Promoting diet and physical activity in nurses: a systematic review

Torquati, Luciana, Pavey, Toby, Kolbe-Alexander, Tracy and Leveritt, Michael (2016) Promoting diet and physical activity in nurses: a systematic review. American Journal of Health Promotion, . doi:10.4278/ajhp.141107-LIT-562


Author Torquati, Luciana
Pavey, Toby
Kolbe-Alexander, Tracy
Leveritt, Michael
Title Promoting diet and physical activity in nurses: a systematic review
Journal name American Journal of Health Promotion   Check publisher's open access policy
ISSN 0890-1171
2168-6602
Publication date 2016
Year available 2015
Sub-type Article (original research)
DOI 10.4278/ajhp.141107-LIT-562
Open Access Status Not Open Access
Total pages 9
Place of publication Troy, MI United States
Publisher American Journal of Health Promotion
Collection year 2017
Language eng
Formatted abstract
Objective. To systematically review the effectiveness of intervention studies promoting diet and physical activity (PA) in nurses.

Data Source. English language manuscripts published between 1970 and 2014 in PubMed, Scopus, CINAHL, and EMBASE, as well as those accessed with the PICO tool, were reviewed.

Study Inclusion and Exclusion Criteria. Inclusion criteria comprised (1) nurses/student nurses working in a health care setting and (2) interventions where PA and/or diet behaviors were the primary outcome. Exclusion criteria were (1) non–peer-reviewed articles or conference abstracts and (2) interventions focused on treatment of chronic conditions or lifestyle factors other than PA or diet in nurses.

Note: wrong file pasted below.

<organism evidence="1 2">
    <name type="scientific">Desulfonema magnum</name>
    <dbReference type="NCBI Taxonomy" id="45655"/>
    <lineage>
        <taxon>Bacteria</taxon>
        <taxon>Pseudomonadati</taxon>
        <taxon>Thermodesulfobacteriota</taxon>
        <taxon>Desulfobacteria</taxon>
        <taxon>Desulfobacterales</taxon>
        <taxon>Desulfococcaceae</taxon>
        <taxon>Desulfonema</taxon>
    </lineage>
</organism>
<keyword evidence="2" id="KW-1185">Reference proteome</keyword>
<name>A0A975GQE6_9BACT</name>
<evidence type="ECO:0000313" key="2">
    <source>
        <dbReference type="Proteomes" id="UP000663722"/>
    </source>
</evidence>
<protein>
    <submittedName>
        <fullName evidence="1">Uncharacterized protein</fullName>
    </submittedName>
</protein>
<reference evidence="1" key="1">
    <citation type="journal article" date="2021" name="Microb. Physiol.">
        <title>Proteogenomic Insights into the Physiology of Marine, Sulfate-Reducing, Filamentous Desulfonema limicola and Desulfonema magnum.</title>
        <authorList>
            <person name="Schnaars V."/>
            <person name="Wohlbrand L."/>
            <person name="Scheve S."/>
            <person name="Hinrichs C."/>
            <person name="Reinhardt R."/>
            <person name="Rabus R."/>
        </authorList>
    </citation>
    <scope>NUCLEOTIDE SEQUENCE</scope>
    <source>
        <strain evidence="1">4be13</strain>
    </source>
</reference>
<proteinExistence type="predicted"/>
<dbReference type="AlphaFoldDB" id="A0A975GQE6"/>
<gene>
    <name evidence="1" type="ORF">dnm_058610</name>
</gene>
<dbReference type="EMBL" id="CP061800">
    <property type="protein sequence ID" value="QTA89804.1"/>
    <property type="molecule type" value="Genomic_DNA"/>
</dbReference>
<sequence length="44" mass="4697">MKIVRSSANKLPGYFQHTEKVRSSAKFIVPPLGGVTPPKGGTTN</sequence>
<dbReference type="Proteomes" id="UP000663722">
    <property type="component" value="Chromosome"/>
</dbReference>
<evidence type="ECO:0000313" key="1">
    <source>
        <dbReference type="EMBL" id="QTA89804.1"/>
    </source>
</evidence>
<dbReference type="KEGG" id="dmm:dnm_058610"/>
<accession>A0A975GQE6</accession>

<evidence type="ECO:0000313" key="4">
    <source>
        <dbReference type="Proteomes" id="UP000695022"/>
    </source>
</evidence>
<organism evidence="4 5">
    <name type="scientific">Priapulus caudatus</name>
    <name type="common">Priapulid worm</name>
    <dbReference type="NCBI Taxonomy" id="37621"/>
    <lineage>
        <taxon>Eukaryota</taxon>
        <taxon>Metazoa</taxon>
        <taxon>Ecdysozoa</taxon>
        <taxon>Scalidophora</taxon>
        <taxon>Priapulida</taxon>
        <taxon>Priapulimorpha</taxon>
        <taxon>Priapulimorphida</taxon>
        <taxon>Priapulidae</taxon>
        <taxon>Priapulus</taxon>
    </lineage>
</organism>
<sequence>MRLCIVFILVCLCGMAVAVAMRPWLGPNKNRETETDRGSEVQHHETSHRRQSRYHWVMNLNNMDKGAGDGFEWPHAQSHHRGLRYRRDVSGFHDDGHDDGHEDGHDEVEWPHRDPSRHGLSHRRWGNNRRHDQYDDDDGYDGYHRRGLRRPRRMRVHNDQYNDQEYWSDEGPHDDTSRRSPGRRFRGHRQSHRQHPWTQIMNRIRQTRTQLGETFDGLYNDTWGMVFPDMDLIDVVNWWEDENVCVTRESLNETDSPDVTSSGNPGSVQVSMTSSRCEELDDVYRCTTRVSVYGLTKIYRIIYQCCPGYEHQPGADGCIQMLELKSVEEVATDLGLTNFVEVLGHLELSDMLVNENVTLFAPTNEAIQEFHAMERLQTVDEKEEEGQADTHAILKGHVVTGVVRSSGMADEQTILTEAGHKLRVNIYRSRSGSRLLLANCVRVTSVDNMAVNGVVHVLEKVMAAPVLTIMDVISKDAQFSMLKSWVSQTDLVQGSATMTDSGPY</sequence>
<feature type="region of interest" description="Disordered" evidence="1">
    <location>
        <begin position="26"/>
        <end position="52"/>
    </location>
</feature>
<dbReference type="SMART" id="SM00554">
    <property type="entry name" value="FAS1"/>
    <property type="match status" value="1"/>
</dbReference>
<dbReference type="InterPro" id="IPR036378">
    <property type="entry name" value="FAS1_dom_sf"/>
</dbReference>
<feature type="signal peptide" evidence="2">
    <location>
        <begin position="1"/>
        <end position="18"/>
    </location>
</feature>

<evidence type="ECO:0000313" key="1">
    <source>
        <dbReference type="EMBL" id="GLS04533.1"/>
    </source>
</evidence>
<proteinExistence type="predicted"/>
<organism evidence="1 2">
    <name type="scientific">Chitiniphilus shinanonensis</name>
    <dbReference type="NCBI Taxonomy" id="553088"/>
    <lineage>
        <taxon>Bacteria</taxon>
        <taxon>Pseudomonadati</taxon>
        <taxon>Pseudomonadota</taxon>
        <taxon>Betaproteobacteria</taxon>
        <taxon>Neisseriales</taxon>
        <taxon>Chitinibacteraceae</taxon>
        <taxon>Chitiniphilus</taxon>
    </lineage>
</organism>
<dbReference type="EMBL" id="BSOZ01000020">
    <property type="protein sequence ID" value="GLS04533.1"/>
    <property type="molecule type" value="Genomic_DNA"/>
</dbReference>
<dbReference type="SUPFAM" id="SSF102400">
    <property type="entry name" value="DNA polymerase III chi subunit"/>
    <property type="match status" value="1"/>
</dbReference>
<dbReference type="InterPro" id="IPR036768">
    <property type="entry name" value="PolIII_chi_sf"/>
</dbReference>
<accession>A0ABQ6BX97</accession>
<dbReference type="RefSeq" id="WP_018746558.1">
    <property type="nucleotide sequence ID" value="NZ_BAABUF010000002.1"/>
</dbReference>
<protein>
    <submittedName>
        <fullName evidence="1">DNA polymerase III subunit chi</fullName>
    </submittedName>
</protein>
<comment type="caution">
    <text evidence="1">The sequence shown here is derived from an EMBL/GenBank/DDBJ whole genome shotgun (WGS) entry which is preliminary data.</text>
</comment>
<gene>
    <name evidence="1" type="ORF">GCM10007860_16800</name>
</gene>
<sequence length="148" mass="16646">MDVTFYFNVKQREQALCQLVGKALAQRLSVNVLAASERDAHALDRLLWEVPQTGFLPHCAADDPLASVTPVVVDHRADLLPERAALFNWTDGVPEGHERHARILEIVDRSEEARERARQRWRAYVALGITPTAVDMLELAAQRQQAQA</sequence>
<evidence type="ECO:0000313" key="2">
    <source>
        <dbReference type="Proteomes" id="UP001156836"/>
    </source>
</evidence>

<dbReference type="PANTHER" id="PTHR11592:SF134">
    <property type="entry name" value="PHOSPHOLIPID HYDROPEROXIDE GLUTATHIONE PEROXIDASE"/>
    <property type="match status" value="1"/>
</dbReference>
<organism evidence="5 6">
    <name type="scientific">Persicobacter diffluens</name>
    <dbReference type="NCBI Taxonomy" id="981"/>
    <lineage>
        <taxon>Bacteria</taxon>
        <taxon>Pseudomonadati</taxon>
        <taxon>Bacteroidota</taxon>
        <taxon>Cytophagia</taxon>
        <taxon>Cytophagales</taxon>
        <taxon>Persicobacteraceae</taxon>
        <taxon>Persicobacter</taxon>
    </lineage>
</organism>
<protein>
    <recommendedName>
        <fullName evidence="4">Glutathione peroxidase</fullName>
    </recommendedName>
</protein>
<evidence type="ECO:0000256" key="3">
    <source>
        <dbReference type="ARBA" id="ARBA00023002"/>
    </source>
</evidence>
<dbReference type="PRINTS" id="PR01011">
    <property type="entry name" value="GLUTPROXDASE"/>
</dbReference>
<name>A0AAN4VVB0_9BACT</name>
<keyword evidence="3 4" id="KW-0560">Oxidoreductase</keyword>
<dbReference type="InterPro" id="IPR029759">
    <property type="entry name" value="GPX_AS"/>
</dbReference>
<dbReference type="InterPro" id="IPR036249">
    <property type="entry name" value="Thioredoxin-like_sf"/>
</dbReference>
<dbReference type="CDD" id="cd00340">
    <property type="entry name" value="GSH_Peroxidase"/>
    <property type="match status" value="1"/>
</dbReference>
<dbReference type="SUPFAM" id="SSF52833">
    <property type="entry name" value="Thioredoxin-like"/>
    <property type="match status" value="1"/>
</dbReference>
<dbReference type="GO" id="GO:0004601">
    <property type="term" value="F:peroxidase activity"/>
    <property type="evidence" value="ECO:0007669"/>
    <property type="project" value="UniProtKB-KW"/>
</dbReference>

Data Extraction. Seventy-one full texts were retrieved and assessed for inclusion by two reviewers. Data were extracted by one reviewer and checked for accuracy by a second reviewer.

Data Synthesis. Extracted data were synthesized in a tabular format and narrative summary.

Results. Nine (n = 737 nurses) studies met the inclusion criteria. Quality of the studies was low to moderate. Four studies reported an increase in self-reported PA through structured exercise and goal setting. Dietary outcomes were generally positive, but were only measured in three studies with some limitations in the assessment methods. Two studies reported improved body composition without significant changes in diet or PA.

Conclusions. Outcomes of interventions to change nurses' PA and diet behavior are promising, but inconsistent. Additional and higher quality interventions that include objective and validated outcome measures and appropriate process evaluation are required.
Keyword Systematic Reviews
Health Promotion
Workplace
Nutrition
Physical Activity
Manuscript format: research
Q-Index Code C1
Q-Index Status Provisional Code
Institutional Status UQ
Additional Notes In Press

Document type: Journal Article
Sub-type: Article (original research)
Collections: HERDC Pre-Audit
School of Health and Rehabilitation Sciences Publications
 
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Created: Wed, 14 Oct 2015, 12:46:04 EST by Sandrine Ducrot on behalf of School of Human Movement and Nutrition Sciences